BEFORE THE DEVIL KNOWS YOU'RE DEADR
Joining a growing list of octogenarians who continue to work with energy and imagination, Sidney Lumet has been making the rounds of the fall festivals promoting his latest effort, Before the Devil Knows You’re Dead, a movie as gritty and shocking as anything he has done in his remarkable career. The four-time Oscar nominee, honored by the Academy in 2005 for lifetime achievement, seems determined to prove that award premature. For his 45th film, the indefatigable director chose a script with an exacting challenge: Keep an audience interested in characters so corrupt and degenerate they defy credulity.
The story, set in Manhattan and told through syncopated flashbacks paralleling the narrative, concerns two brothers, Andy (Philip Seymour Hoffman) and Hank (Ethan Hawke), whose lives have gone spectacularly wrong. Both men are desperate for money, Andy to maintain his shallow but sexy wife (Marisa Tomei), Hank to meet child-support payments. They have other problems as well, fueled by a variety of vices, addictions and compulsions…first-time screenwriter Kelly Masterson has distilled our culture’s worst qualities into these miserable siblings.
Andy, however, has devised a foolproof scheme to end their money worries—rob a mom-and-pop jewelry store in a suburban mall in Westchester County. Neither he nor Hank is a thief, cheating and embezzlement aside, but the heist would be an inside job…because the store is owned by the brothers’ parents (Albert Finney and Rosemary Harris). Putting issues of impropriety aside, the plan has advantages: The brothers know the layout of the shop, the habits of its proprietors, location of keys and alarms. And their parents could collect insurance on the stolen goods, Andy points out. The crime would be victimless.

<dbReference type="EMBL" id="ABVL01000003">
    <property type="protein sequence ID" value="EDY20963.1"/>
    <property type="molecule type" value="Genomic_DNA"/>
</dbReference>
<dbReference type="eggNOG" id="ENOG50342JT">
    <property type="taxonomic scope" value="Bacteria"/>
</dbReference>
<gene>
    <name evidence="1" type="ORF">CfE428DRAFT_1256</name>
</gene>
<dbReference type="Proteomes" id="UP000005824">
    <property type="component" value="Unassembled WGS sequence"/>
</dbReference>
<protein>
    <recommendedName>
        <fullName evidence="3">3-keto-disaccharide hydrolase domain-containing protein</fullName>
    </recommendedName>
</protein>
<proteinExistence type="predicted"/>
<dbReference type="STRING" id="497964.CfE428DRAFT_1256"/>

But it isn’t. Pusillanimous Hank enlists one of his alcoholic buddies (Brian F. O’Byrne) to help him pull the job, not realizing he’s packed heat. The bungled holdup devolves into gunplay, and two people are killed—including the brothers’ mother, unexpectedly opening the store on the morning of the robbery.
Hoffman and Hawke are mesmerizing as the matricidal mopes, playing against type at Lumet’s suggestion, reinforcing the filmmaker’s reputation as an actors’ director. The performers relish the opportunity to exercise their theatrical chops—despite its violence and carnality, the movie is well-suited for an intimate playhouse—and Hoffman, as he showed in the underrated Owning Mahowny, evokes genteel despair with the same finesse as Hawke does craven remorse. The co-stars’ lack of resemblance conveniently underscores the differences between the brothers’ temperaments, a factor that looms large as ancient resentments collide with fresh betrayals.
For all its skillful stagecraft and dramaturgy, Before the Devil Knows You’re Dead is basically a soap opera (“There’s nothing like good melodrama,” quoth Lumet), although its unrelenting perversity will leave a lot of viewers in quest of a cleansing shower. There are so many self-absorbed, self-destructive characters in the film you’d think the director was Mexican. At age 83, Lumet appears more than capable of keeping up with the new wave of filmmakers led by Alejandro González Iñárritu and Guillermo del Toro.